It’s one thing to be called a natural-born leader. It’s quite another to live it.
Just ask Carlos Ramirez, who as a young man, left Mexicali, Mexico, and crossed into the United States with his parents and three siblings looking for a “better life.” They wound up living in a one-bedroom apartment where he and his siblings slept on the floor while his parents claimed the only bed. It seemed less than ideal to the 15-year-old who had left a big city where his parents worked in the medical field.
“I was very excited to come to live in California … but it was frustrating because I wanted to have a big house like other friends did,” he says of his early days in the U.S.
Even as a teenager, Ramirez understood the sacrifices his parents made to bring their family just 20 minutes across the border. They left their careers behind—his father a physician, his mother a social worker—for their children.
“I knew I had to study hard to improve my life and help my family,” he says.
His family came to live in a small rural town in California’s hot Imperial Valley desert, where his parents picked and packed produce for a living.
Success didn’t come because of location, though. Ramirez, now a naturalized citizen, says it was due to education.
“The degrees I received have helped me immensely in my professional career as a nurse leader, manager, director and as a nursing instructor,” says Ramirez.
“I wasn’t learning enough,” he says.
Refusing to settle, as other kids in those classes did, he asked his guidance counselor to transfer him to regular classes. By senior year, he was making good grades, scoring points on the school’s soccer team and playing guitar in a rock-and-roll band. He was also wondering what might come next.
– Carlos Ramirez, MSN '09
“I knew the band wasn’t going anywhere,” he says, chuckling at the thought.
Attending a career fair at school proved to be a pivotal moment for Ramirez. During the fair, he listened to a panel of nurses discussing their work. They talked about college, and he realized that taking classes at the community college in town seemed the most accessible to him.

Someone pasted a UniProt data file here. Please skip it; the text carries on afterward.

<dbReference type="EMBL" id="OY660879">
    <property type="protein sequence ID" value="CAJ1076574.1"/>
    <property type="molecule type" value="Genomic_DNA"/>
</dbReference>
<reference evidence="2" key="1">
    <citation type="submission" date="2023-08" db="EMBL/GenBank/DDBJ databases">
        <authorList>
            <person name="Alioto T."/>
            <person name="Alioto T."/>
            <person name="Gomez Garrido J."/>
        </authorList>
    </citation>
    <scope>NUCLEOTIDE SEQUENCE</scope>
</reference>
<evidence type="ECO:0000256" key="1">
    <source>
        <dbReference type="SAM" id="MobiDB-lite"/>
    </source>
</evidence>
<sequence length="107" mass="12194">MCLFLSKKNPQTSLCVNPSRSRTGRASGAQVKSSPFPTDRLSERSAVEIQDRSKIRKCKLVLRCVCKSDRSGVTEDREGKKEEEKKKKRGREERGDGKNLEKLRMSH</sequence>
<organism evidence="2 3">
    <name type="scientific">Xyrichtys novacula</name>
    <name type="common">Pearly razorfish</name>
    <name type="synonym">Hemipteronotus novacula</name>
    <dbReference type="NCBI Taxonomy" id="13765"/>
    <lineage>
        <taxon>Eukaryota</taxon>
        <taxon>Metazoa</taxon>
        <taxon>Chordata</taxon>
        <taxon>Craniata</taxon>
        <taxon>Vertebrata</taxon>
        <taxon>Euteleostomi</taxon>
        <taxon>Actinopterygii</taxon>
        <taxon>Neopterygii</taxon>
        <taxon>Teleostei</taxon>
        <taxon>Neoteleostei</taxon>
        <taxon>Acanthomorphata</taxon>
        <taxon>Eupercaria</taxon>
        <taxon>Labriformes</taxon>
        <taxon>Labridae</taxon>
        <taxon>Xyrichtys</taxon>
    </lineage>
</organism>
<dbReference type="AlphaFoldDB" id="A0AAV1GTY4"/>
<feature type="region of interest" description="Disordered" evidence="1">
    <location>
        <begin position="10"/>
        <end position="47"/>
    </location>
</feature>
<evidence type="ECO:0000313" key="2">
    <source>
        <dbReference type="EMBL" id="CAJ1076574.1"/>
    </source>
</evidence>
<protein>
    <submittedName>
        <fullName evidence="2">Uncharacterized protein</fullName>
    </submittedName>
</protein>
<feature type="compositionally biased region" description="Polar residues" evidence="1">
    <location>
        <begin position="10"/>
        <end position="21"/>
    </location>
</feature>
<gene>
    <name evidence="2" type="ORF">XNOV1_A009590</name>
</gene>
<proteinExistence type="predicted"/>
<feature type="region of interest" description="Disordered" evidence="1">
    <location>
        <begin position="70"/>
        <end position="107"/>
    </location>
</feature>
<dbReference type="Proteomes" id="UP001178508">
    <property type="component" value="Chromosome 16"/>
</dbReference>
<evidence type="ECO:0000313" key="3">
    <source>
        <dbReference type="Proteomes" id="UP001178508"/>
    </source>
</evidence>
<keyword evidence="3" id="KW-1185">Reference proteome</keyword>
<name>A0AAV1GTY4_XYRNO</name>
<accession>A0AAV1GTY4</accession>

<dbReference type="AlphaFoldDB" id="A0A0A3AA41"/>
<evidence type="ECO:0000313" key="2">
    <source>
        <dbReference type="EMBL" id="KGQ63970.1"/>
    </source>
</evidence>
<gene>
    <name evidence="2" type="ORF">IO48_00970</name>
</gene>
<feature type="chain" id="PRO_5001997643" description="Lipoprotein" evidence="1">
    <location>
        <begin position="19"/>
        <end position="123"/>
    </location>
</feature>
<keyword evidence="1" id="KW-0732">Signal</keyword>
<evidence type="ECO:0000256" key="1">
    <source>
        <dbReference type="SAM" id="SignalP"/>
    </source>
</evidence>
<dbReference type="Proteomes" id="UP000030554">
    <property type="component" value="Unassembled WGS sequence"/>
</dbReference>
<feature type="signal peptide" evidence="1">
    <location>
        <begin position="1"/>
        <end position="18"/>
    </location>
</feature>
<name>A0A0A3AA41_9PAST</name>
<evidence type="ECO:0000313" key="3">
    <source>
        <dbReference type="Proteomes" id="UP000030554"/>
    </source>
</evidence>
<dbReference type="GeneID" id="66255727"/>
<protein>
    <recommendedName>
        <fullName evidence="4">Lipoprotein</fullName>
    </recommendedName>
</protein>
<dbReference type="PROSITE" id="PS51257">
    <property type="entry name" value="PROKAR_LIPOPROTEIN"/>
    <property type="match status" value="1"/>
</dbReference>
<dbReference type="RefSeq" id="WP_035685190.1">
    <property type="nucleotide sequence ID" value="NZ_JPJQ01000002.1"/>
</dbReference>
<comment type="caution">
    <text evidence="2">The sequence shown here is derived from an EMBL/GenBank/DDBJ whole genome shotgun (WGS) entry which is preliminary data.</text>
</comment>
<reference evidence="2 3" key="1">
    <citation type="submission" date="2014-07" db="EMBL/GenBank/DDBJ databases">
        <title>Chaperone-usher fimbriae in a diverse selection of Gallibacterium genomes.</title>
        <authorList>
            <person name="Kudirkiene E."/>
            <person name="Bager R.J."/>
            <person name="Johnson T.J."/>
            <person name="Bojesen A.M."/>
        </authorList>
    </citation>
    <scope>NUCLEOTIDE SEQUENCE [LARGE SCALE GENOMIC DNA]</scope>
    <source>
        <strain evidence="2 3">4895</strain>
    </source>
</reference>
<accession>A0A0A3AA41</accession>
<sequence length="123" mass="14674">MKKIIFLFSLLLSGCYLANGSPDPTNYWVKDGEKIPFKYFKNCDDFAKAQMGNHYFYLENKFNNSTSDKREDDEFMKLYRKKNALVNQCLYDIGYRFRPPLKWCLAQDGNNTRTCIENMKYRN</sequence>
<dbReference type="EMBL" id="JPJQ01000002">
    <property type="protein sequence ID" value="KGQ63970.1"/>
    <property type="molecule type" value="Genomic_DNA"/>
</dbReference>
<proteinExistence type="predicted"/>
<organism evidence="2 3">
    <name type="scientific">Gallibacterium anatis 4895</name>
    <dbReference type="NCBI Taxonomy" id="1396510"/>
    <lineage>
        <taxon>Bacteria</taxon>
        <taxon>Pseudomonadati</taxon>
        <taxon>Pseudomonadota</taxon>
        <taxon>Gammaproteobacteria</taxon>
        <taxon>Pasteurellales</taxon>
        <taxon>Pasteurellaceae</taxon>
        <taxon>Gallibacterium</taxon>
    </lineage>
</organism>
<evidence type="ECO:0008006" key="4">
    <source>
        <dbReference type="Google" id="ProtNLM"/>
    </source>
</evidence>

Within two years of finishing high school, Ramirez had signed up for the nursing program at Imperial Valley College and was hired at El Centro Regional Medical Center as an emergency department aide while finishing his nursing degree.
“One of the professors saw how much I loved caring for the patients and recommended me,” he says. He explains that he was encouraged by their positive feedback. “It made me feel very good.”
Ambitious, called a “natural-born leader” by friends and family, Ramirez migrated toward hard work, including picking grapes in Coachella, California, and taking a second job grilling and serving burgers during his early college years.
“Customer service. That’s where it started,” he quips. After earning his registered nurse (RN) license, he was soon promoted to his first leadership position as the in-charge nurse during his shift at the medical center.
“In a rural setting, there are not a lot of nurses. You get promoted quickly—maybe too quickly. I was thrown in without having management experience. But I was lucky. I’d already had that strong clinical experience and natural leadership ability,” Ramirez says.
Throughout his career, he’s seen many nurses put into leadership positions before they were ready. “They’d last less than a year on the job,” he says.
“From my own experience, I’ve discovered you need education. You need a higher level of knowledge and communication skills to be successful in nurse management,” he says. “Many people can be great nurses, but can they speak to other people, implement new policies and procedures? Can they lead?”
“In my rural community, there was a lack of bachelor's or master's degree nurses and leaders. I wanted to make a difference, and become well-educated and experienced in order to advance in my career and to help my colleagues and my community,” he says.
Committed to continuing to teach and train, Ramirez now shadows nursing students twice weekly at the local hospital. He hopes to inspire and motivate them to continue with higher education.
“We need more nurse leaders in our small rural community representing nurses in the inpatient and outpatient settings,” he says.
The natural-born leader is showing them how to succeed.
For gainful employment information, please visit phoenix.edu/programs/gainful-employment.html.